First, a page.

Friday, 23 December 2011

Dough bowl, flour scoop and bread

I have been making my own bread for years now, but only this year I got rid of the bread maker. This has been a liberating experience and I find making bread is now much more fun. I decided to start from scratch by making my own yeast. This is easy, by putting flour in a small bowl and leaving for a few weeks, adding a bit more flour and water every 3 days. The natural yeasts in the flour and atmosphere soon get to work. People have been known to have had their yeast 'starter', or 'mother', for decades.
Next I put my flour in a bowl with a bit of salt and water with most of the starter. This is mixed up and left all day. I come home from work and after dinner, empty the risen bread into a baking tin and let rise again for a few hours, depending on how warm it is. Then, into the oven it goes.
You may have been told that you need to knead your dough for 10 minutes or so. I have found no need for this, I may knead a bit more flour into the mix if it is a bit wet or if I need to divide it up into tins and rolls. This kneading will only take a minute at most. The actual time it takes me to make bread, including washing up is maybe 15 minutes.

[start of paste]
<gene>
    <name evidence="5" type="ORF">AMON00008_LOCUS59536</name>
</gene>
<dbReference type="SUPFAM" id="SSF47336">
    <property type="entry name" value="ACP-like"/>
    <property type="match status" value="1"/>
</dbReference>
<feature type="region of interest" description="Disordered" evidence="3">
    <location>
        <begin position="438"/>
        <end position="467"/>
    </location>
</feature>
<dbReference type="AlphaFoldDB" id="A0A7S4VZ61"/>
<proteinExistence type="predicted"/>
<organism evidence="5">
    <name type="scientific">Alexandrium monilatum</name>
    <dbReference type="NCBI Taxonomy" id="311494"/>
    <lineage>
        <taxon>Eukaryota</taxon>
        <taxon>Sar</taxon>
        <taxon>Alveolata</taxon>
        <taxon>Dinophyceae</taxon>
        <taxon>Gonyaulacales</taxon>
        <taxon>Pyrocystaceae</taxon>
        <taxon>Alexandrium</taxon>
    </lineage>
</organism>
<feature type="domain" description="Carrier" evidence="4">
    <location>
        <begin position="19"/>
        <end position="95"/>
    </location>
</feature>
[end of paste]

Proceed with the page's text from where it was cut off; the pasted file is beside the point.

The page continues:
After adzing out the bowl, (as shown in the last post), I used long handled hook knives to finish the inside and a Mora push knife on the outside. I wanted to have a smooth inside as I will be washing this bowl out regularly. The best and quickest way to do this is by scraping. As you can see the shavings are paper thin and leave a very good finish. Scraping is always far quicker and easier than going through the grades of sandpaper, and if you want a smooth finish then learn about scrapers. I will be doing a video on how to sharpen a scraper.



As you may have noticed from my Kuksas, I like handles. The handles on this bowl took a fair amount of time to do. This is one reason that we rarely see handles like this on wooden artefacts.

I also now buy some of my flour in the sack and need to decant from sack into a smaller container. So I made a scoop from a half log of birch.

I have found that even with a busy life, I have easily found time to make all my own wheat bread as well as rye bread for my wife. I even look forward to it. It is hard for me to explain why but it certainly has to do with working with a living organism (yeast) and also, I have control over what goes into my food. Another pleasure of this about being connected to the process of producing natural and slow food. I find a sort of meditation in the making of bread. We, as a culture, are losing connection to meaningful daily work with the hands, the everyday acts of creation. Making my own bread is a way of reclaiming that in another area of my life.